Trace element composition and U-Pb age of zircons from Estherville: Constraints on the timing of the metal-silicate mixing event on the mesosiderite parent body

1,2,3Makiko K. Haba, 2,4Akira Yamaguchi, 1Hiroyuki Kagi, 1,5Keisuke Nagao, 6,7Hiroshi Hidaka
Geochimica et Cosmochimica Acta (in Press) Link to Article []
1Geochemical Research Center, Graduate School of Science, The University of Tokyo, Hongo, Bunkyo-ku, Tokyo 113-0033, Japan
2National Institute of Polar Research, Tachikawa, Tokyo 190-8518, Japan
3Department of Earth and Planetary Sciences, Tokyo Institute of Technology, Ookayama, Tokyo 152-8551, Japan
4Department of Polar Science, School of Multidisciplinary Science, SOKENDAI (The Graduate University for Advanced Studies), Tokyo 190-8518, Japan
5Korea Polar Research Institute, 26 Songdomirae-ro, Yeonsu-gu, Incheon 21990, South Korea
6Department of Earth and Planetary Systems Science, Hiroshima University, Higashi Hiroshima, Hiroshima 739-8526, Japan
7Department of Earth and Planetary Sciences, Nagoya University, Nagoya 464-8601, Japan
Copyright Elsevier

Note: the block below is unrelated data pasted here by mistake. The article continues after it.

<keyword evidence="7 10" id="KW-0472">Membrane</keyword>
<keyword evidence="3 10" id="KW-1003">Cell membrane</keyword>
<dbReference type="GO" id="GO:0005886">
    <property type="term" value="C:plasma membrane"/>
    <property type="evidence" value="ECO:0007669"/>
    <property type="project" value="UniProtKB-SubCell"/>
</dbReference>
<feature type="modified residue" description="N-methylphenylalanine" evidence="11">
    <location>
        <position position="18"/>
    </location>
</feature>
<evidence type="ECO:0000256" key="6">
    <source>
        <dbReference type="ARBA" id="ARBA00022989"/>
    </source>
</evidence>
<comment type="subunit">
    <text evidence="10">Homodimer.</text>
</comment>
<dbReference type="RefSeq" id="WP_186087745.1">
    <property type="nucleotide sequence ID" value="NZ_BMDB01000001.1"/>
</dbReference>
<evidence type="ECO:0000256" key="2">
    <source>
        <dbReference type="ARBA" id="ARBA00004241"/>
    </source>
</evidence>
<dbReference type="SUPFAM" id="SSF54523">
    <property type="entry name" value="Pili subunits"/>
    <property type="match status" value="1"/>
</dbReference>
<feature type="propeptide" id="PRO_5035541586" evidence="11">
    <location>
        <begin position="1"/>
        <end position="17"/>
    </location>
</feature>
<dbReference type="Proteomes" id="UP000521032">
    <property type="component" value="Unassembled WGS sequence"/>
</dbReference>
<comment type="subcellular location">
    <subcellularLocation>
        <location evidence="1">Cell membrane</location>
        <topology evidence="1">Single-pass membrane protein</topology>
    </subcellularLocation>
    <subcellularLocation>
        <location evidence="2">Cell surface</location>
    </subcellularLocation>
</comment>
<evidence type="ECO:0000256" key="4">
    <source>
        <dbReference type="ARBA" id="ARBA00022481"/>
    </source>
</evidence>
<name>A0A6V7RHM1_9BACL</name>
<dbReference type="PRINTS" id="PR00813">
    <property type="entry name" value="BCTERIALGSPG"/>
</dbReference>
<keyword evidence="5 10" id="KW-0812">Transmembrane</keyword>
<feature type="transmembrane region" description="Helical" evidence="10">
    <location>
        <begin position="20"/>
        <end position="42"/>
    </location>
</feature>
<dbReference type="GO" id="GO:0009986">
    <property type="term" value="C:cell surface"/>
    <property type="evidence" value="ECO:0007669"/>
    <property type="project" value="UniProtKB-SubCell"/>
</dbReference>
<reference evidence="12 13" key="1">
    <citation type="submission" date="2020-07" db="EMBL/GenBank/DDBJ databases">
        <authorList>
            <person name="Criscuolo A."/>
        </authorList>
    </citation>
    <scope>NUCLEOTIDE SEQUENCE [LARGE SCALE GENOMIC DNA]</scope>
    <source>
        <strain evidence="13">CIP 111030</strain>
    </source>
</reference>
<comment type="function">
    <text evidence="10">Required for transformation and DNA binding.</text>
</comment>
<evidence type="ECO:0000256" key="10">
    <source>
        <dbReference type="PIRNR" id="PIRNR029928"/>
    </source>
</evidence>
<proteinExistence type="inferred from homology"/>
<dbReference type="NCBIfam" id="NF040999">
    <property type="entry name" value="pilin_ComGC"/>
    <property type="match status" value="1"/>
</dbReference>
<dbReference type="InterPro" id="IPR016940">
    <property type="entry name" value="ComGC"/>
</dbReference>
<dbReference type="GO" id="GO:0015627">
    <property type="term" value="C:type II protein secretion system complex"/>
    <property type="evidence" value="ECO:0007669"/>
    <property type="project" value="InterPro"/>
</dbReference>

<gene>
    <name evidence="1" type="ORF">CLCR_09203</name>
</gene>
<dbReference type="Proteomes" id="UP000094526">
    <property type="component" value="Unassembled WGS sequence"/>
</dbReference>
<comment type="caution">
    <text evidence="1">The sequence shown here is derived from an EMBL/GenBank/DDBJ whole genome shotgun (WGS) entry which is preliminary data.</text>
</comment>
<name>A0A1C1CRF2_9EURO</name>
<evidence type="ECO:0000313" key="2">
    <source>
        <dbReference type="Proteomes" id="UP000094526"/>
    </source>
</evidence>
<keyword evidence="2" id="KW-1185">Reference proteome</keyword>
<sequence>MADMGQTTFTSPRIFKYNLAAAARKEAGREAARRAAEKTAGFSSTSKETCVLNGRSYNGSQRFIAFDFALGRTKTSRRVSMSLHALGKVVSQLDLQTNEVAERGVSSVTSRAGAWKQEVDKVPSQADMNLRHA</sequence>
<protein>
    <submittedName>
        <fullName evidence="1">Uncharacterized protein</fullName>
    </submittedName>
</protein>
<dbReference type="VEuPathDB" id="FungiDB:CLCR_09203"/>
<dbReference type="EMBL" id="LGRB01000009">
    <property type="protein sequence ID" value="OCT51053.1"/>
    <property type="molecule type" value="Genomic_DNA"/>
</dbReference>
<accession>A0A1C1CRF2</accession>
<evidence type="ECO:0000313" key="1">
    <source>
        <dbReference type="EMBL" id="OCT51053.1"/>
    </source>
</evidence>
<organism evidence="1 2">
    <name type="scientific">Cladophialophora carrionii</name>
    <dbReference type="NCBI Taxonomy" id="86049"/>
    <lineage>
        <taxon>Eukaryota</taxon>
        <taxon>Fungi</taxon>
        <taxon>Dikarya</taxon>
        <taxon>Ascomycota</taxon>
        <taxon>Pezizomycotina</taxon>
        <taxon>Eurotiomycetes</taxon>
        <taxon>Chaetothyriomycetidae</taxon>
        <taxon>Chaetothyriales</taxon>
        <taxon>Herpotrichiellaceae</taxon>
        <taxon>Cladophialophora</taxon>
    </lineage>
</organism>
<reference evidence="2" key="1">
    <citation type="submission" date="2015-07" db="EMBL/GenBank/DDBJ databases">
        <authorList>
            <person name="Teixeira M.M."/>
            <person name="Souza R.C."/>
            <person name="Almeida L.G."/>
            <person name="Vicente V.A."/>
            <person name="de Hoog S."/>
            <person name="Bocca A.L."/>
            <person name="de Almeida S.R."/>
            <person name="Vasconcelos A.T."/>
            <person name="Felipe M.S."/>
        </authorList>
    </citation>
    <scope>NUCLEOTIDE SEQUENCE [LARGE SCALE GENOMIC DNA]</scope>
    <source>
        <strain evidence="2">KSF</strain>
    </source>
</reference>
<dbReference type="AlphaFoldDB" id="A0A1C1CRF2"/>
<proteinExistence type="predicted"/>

Mesosiderites are a group of stony-iron meteorites, which are thought to be the result of mixing of silicates with Fe-Ni metal. In this study, we combined textural observations with geochemical and chronological studies of two zircon grains found in the Estherville mesosiderite. One of the zircons (Zrc1) occurs with pyroxene, plagioclase, troilite, and silica, and the other (Zrc2) is located at a boundary between Fe-Ni metal and a silicate part mainly composed of pyroxene and plagioclase. The textural observations demonstrate that Zrc1 is relatively homogenous, whereas Zrc2 is composed of at least two chemically distinct domains. Trace element analyses of Zrc2 resolve large concentration gradients within this single grain with variations that are an order of magnitude for rare earth elements (REE) and two orders of magnitude for U and Th. The lowest trace element concentration in Zrc2 is more than an order of magnitude lower than those of lunar and eucritic zircons. However, it is similar to those of Zrc1 and a zircon from the Vaca Muerta mesosiderite. The calculated REE composition of the melt in equilibrium with Zrc2 shows that Zrc2 and perhaps also Zrc1 did not crystallize from a melt that was produced by fractional crystallization of the primary magmatic mineral assemblages. The zircons with low REE, U, and Th concentrations can be interpreted to have formed in a residual melt after incorporation of large amounts of REE, U, and Th into secondary phosphate minerals, which formed during the metal-silicate mixing event. The large concentration gradients observed in Zrc2 suggest significant heterogeneities in the melt from which the zircon crystallized. Alternatively, either mixing or diffusion between a relict zircon and a newly formed zircon could explain the observed concentration gradients. However, the REE patterns of Zrc2 cannot be explained by mixing or diffusion between the two distinct generations of zircons. These considerations suggest that Zrc1 and Zrc2 formed during a high-temperature reheating event, which is probably related to the metal-silicate mixing event. The weighted average 207Pb-206Pb age obtained by SIMS from both zircons is 4521 ± 26 Ma (2σ). This age is younger than that of a primary magmatic zircon from Vaca Muerta (4563 ± 15 Ma) and probably corresponds to the timing of the metal-silicate mixing event or a later impact event.


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